The design of the Futuro House originates from Finland, a northern European country, which borders Sweden, Norway and Russia. It has historically been part of both Sweden and Russia at times in its history.
A beautiful but sparsely populated country, it has a unique geography of many small lakes and islands. forest covers about 86% of its surface area. It has warm summers and freezing snowy winters.
Repovesi National Park. Photo: M. Passinen
Architecturally speaking, it’s most famous son is probably Alvar Aalto, who practiced a uniquely Nordic take on Modernism. One could argue that this involved a gentler take on modernist ideals, one that took greater heed of the landscape around.
Paimio Sanatorium, Designed Alvo Aalto, completed 1932. © Gustaf Welin / Alvar Aalto Museum
Finnish architect Matti Suuronen was born in 1933 in Lammi. He graduated from the Finish Institute of Technology in 1961 with a Diploma in Architecture. Having worked at several practices whilst studying between 1955 and 1961 he established his own architectural bureau upon graduation.
Photo: Unknown / MFA
Building his practice through predominantly small to medium scale projects, knowledge gained working with fibreglass reinforced plastic in the design of a dome for a grain silo came in handy when a friend, Dr. Jaakko Hiidenkari, asked Suuronen to design him a ski cabin that would be quick to heat and easy to construct in difficult mountainside terrain.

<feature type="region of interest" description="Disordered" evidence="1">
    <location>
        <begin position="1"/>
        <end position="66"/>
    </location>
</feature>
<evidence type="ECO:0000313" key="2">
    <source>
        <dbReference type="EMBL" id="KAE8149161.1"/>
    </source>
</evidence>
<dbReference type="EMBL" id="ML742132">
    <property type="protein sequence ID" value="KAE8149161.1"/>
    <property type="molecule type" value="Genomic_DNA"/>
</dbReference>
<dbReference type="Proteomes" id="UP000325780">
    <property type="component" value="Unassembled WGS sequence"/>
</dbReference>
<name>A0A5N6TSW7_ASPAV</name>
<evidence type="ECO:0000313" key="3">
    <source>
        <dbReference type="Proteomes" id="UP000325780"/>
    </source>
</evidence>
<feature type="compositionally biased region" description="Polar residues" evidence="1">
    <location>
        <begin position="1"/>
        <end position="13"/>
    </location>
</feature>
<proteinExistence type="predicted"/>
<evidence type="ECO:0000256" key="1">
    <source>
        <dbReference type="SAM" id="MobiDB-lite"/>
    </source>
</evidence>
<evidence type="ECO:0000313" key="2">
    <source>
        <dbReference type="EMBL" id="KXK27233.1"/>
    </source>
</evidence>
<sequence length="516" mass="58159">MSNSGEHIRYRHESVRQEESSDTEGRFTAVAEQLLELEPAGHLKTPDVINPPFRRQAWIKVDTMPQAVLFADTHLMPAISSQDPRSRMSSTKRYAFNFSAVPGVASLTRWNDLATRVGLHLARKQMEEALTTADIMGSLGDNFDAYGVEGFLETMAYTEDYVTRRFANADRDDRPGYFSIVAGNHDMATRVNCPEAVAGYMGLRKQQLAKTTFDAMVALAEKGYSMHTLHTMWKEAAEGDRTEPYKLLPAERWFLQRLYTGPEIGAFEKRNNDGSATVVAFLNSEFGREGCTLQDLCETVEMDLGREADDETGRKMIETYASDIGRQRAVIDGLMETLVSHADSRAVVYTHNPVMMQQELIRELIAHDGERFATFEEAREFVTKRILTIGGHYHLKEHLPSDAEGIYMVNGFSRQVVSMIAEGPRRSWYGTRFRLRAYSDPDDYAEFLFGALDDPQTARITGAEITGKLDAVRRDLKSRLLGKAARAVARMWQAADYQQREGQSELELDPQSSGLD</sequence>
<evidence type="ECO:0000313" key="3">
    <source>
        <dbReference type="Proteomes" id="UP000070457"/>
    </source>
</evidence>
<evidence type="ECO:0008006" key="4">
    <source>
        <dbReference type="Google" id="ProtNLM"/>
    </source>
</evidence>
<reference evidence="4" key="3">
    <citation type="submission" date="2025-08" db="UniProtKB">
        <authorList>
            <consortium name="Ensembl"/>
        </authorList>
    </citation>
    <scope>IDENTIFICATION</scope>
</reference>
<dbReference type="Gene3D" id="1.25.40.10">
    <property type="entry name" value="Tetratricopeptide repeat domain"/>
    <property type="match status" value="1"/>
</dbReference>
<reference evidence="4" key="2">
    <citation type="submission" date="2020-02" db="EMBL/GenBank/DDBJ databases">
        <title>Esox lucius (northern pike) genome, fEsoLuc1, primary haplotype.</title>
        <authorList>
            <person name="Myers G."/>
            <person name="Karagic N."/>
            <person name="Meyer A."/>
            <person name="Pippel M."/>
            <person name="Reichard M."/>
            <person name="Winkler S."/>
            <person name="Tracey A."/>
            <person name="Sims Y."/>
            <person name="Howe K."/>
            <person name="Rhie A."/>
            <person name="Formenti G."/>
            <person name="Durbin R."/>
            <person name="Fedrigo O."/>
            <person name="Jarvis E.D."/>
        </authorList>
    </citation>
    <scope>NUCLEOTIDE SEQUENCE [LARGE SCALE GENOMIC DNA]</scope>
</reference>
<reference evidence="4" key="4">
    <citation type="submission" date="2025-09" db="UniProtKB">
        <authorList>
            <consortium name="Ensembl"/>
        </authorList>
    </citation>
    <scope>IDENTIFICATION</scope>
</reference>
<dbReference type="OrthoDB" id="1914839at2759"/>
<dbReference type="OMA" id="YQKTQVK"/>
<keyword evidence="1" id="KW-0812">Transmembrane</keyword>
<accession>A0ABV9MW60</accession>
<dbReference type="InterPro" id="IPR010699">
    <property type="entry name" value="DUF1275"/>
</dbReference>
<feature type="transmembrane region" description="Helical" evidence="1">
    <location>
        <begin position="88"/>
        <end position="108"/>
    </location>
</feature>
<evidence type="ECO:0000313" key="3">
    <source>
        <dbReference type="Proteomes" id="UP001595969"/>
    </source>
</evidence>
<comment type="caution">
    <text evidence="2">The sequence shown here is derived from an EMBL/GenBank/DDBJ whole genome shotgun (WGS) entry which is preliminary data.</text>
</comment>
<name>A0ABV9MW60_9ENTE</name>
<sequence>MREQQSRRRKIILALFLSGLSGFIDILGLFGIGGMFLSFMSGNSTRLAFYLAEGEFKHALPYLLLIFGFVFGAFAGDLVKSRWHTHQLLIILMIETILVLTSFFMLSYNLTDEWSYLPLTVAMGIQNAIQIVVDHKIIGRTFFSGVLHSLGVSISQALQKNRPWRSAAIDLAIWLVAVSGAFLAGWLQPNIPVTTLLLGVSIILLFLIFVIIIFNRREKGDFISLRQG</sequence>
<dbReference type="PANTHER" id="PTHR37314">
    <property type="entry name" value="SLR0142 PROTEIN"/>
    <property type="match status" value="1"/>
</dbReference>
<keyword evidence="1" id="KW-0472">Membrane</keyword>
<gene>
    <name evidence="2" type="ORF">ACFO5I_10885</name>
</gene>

Photo: Suuronen archive / MFA
Suuronen played with various ideas based around domes before finally settling on a perfect elliptical form. The contract for production with given to a Helsinki based company called Polykem, and the first prototype was built in early 1968 although only when the third one was manufactured was the name Futuro born.
Futuro purchased from Polykem by the Soviet youth travel agency Sputnik to serve as a ski cabin in Dombay Mountains. Photo: Jelle Brandt Corstius
Comprised of 16 segments that bolt together, it was designed to be constructed on site by hand in two days, or if desired delivered fully assembled by helicopter onto site. The only requirement for foundations were four concrete piers onto which the steel frame ‘egg cup’ would be placed to receive the ‘egg’ that is the Futuro.
The Futuro airlifted in Sweden on October 22, 1969 Photo: Lehtikuva/Pressens Bild
Interior specifications varied as each one could be purchased either as just a shell, or with various modular interior elements. The most commonly accepted interior specification is of an entrance hall, bathroom, kitchenette, living area with open fireplace and six seat-bed’s, and a bedroom/dressing room.
Original blueprint of an early Polykem produced Futuro House.